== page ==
It said that out of the 35 state cricket associations, only 18 have requested nominations till date and these have been made by the CAG.
The Comptroller and Auditor General (CAG) has moved the Supreme Court seeking modification of its 2016 order and to enable it to annually or biennially undertake financial, compliance and performance audit of the BCCI and state cricket associations.
The CAG, in its application, has sought modification of the July 18, 2016 order by which the apex court had accepted the recommendations of Justice R M Lodha committee, including the one regarding inclusion of a nominee of the CAG in the apex council of the BCCI and also in the governing council of Indian Premier Leauge (IPL).
It said that out of the 35 state cricket associations, only 18 have requested nominations till date and these have been made by the CAG while the remaining 17 are yet to approach the nominating officers.
From December 4, 2019 till today, the Board of Control for Cricket in India (BCCI) has convened two apex council meetings and three IPL governing council meetings and its nominee has attended them, the CAG said .
Seeking reconsideration of the apex court’s 2016 directive, the CAG has given suggestions in the application “to ensure better redressal of concerns of the court and also to ensure more effective implementation of the recommendations of Justice Lodha committee.”
It said that being the supreme audit institution of India, the CAG’s specialization is audit.
“Therefore, the CAG may be considered for intervention in the affairs of BCCI/state cricket associations only for the purpose of audit – either as a routine e.g. annual, biennial etc or as and when directed by this court,” it said.
“Needless to say, the cost of audit will be charged to the BCCI/state cricket associations and deposited to government account, as is being done in certain cases where audit of the statutory corporations such as Airports Authority of India, Food Corporation of India, National Highways Authority of India etc is undertaken by the CAG,” it said.
It said the oversight role for the CAG, as envisaged by the top court, would be fulfilled and it would help bring about more transparency, efficiency and effectiveness in the functioning of BCCI and state cricket associations which would be consistent with recommendations of the Lodha committee as well the 2016 order.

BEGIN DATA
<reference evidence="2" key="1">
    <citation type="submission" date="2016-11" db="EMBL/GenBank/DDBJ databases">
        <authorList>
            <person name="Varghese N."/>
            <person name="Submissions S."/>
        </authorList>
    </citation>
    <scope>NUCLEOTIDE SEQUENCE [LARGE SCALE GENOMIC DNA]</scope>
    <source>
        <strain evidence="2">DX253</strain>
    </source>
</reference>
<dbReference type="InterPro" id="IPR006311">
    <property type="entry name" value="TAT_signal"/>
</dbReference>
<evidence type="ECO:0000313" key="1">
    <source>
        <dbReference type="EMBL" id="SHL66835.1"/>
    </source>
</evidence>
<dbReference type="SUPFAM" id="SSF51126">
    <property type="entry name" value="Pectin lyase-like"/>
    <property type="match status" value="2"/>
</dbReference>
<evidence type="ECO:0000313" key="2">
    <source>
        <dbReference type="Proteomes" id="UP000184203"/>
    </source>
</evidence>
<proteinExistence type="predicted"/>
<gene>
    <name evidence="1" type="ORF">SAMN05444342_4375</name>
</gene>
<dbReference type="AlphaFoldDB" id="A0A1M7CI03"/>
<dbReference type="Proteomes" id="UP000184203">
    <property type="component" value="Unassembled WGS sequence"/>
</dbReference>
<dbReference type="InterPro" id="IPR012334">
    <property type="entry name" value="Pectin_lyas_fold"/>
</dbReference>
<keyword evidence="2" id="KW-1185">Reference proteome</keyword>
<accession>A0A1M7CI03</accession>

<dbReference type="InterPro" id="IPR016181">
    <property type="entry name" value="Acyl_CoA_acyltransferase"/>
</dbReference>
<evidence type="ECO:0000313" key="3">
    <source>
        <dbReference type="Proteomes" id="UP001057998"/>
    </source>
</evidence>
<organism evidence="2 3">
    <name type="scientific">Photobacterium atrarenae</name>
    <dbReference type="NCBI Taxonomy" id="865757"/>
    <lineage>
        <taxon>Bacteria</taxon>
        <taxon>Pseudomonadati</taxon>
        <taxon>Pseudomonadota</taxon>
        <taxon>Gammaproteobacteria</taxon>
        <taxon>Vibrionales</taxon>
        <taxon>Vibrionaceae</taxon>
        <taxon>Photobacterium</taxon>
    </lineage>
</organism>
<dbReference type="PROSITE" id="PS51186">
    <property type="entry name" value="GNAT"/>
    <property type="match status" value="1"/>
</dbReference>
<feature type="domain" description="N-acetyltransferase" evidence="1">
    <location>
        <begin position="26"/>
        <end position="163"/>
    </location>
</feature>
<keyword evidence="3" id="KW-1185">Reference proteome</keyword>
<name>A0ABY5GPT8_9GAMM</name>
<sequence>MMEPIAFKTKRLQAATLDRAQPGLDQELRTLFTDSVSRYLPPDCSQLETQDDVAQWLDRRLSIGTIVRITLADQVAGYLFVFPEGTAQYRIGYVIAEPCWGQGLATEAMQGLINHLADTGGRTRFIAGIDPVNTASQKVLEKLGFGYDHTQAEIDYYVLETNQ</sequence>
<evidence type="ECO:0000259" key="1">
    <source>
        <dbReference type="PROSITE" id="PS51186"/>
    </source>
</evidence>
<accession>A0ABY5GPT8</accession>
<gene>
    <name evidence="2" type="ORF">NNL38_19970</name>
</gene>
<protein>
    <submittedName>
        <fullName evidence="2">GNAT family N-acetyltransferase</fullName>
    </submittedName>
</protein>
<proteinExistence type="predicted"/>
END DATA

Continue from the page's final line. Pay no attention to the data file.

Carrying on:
“It is most humbly submitted on behalf of the CAG that having regard to the observations/ experience gained by its nominee for last six months (after December 4, 2019) the objective sought to be achieved by this court by the nomination of the CAG representative has not been achieved as CAG’s representative has become part of the management decisions (taken by majority)rather than CAG having an oversight functions over decisions of the BCCI,” the application said.
It said that the nominations of CAG’s representative on BCCI’s apex council, IPL’s governing council and apex councils/management committees of the state cricket associations “may be reconsidered” by the apex court.
“It is the humble submission of the CAG that the aforesaid directions would assist in achieving the objective envisaged for the CAG by the Justice Lodha committee,” it said.
In its July 18, 2016 order, the apex court had agreed with Justice Lodha committee’s recommendation to include a nominee of CAG as a member of BCCI, saying it would bring in transparency and financial oversight into the affairs of the national governing body for cricket.
While upholding the recommendations of the panel, the court had brushed aside the objection of BCCI that inclusion of these officials at the state level and in the national cricket governing body would amount to government interference leading to its de-recognition by the International Cricket Council (ICC).
The Lodha committee was constituted in January 2015 by the apex court to examine and make suitable recommendations for effective working of BCCI and state cricket associations.